SNVS859C July   2012  – September 2016 LM25101


  1. Features
  2. Applications
  3. Description
  4. Revision History
  5. Device Options
  6. Pin Configuration and Functions
  7. Specifications
    1. 7.1 Absolute Maximum Ratings
    2. 7.2 ESD Ratings
    3. 7.3 Recommended Operating Conditions
    4. 7.4 Thermal Information
    5. 7.5 Electrical Characteristics
    6. 7.6 Switching Characteristics
    7. 7.7 Typical Characteristics
  8. Detailed Description
    1. 8.1 Overview
    2. 8.2 Functional Block Diagram
    3. 8.3 Feature Description
      1. 8.3.1 Start-Up and UVLO
      2. 8.3.2 Level Shift
      3. 8.3.3 Output Stages
    4. 8.4 Device Functional Modes
  9. Application and Implementation
    1. 9.1 Application Information
    2. 9.2 Typical Application
      1. 9.2.1 Design Requirements
      2. 9.2.2 Detailed Design Procedure
        1. Selecting External Gate Driver Resistor
      3. 9.2.3 Application Curves
  10. 10Power Supply Recommendations
  11. 11Layout
    1. 11.1 Layout Guidelines
    2. 11.2 Layout Example
  12. 12Device and Documentation Support
    1. 12.1 Receiving Notification of Documentation Updates
    2. 12.2 Community Resources
    3. 12.3 Trademarks
    4. 12.4 Electrostatic Discharge Caution
    5. 12.5 Glossary
  13. 13Mechanical, Packaging, and Orderable Information

Package Options

Mechanical Data (Package|Pins)
Thermal pad, mechanical data (Package|Pins)
Orderable Information

10 Power Supply Recommendations

The total IC power dissipation is the sum of the gate driver losses and the bootstrap diode losses. The gate driver losses are related to the switching frequency (f), output load capacitance on LO and HO (CL), and supply voltage (VDD), which can be roughly calculated using Equation 5.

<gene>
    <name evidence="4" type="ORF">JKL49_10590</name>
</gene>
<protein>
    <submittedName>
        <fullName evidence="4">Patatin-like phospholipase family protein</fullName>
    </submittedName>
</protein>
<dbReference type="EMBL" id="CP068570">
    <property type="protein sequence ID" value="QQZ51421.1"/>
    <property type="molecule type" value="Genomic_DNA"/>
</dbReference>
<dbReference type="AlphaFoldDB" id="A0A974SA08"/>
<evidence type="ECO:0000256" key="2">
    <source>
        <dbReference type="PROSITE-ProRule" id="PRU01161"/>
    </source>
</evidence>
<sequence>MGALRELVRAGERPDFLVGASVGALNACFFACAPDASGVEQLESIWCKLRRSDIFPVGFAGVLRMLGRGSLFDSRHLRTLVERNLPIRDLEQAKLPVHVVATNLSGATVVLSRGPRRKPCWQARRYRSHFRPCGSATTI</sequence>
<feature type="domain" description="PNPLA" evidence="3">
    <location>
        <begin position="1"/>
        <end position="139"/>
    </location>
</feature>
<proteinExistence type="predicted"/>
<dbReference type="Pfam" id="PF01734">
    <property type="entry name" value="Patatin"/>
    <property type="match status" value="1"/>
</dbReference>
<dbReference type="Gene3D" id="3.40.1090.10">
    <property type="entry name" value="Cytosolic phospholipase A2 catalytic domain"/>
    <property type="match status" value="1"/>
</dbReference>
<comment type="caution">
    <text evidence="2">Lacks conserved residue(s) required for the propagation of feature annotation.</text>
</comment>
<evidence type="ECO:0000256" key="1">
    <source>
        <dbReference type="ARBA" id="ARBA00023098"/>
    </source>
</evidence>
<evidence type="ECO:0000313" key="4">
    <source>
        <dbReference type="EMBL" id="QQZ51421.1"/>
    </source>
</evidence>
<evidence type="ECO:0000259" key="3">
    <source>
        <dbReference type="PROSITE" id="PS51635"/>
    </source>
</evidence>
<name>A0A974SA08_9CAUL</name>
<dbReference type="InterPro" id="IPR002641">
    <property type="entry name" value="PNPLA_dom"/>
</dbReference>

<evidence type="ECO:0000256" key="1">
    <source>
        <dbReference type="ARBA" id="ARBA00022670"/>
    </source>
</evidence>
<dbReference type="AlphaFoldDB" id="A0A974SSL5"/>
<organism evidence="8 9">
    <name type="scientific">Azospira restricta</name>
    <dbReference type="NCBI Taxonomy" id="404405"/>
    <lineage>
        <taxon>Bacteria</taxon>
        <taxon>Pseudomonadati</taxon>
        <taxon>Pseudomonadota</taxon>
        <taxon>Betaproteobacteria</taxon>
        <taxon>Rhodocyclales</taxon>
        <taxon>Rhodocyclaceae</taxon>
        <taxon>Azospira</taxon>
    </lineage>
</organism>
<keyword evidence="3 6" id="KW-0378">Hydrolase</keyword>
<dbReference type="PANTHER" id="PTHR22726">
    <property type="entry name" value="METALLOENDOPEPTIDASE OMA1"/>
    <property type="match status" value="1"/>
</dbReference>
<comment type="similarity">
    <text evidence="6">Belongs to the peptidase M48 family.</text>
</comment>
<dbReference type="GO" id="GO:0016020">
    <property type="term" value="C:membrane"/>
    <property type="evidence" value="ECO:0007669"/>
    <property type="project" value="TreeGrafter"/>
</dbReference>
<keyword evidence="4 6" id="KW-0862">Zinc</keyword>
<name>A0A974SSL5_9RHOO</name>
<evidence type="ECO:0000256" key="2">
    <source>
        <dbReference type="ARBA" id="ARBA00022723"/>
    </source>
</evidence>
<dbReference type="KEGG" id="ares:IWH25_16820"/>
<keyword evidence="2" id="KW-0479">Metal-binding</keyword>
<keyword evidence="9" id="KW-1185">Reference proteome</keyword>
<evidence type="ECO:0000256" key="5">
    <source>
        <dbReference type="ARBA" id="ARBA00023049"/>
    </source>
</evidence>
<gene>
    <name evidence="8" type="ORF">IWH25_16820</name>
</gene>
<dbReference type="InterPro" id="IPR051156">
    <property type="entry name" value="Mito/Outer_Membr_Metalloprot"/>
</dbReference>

Equation 5. PDGATES = 2 × f × CL × VDD2

There are some additional losses in the gate drivers due to the internal CMOS stages used to buffer the LO and HO outputs. Figure 24 shows the measured gate driver power dissipation versus frequency and load capacitance. At higher frequencies and load capacitance values, the power dissipation is dominated by the power losses driving the output loads and agrees well with Equation 5. Figure 24 can be used to approximate the power losses due to the gate drivers.

The bootstrap diode power loss is the sum of the forward bias power loss that occurs while charging the bootstrap capacitor and the reverse bias power loss that occurs during reverse recovery. Since each of these events happens once per cycle, the diode power loss is proportional to frequency. Larger capacitive loads require more energy to recharge the bootstrap capacitor resulting in more losses. Higher input voltages (VIN) to the half bridge result in higher reverse recovery losses. Figure 25 was generated based on calculations and lab measurements of the diode recovery time and current under several operating conditions and can be used to approximate the diode power dissipation.

The total IC power dissipation can be estimated from these plots by summing the gate drive losses with the bootstrap diode losses for the intended application.

LM25101 30192905.gif
VDD = 12 V Neglecting Diode Losses
Figure 24. Gate Driver Power Dissipation (LO + HO)
LM25101 30192906.gif
VIN = 50 V
Figure 25. Diode Power Dissipation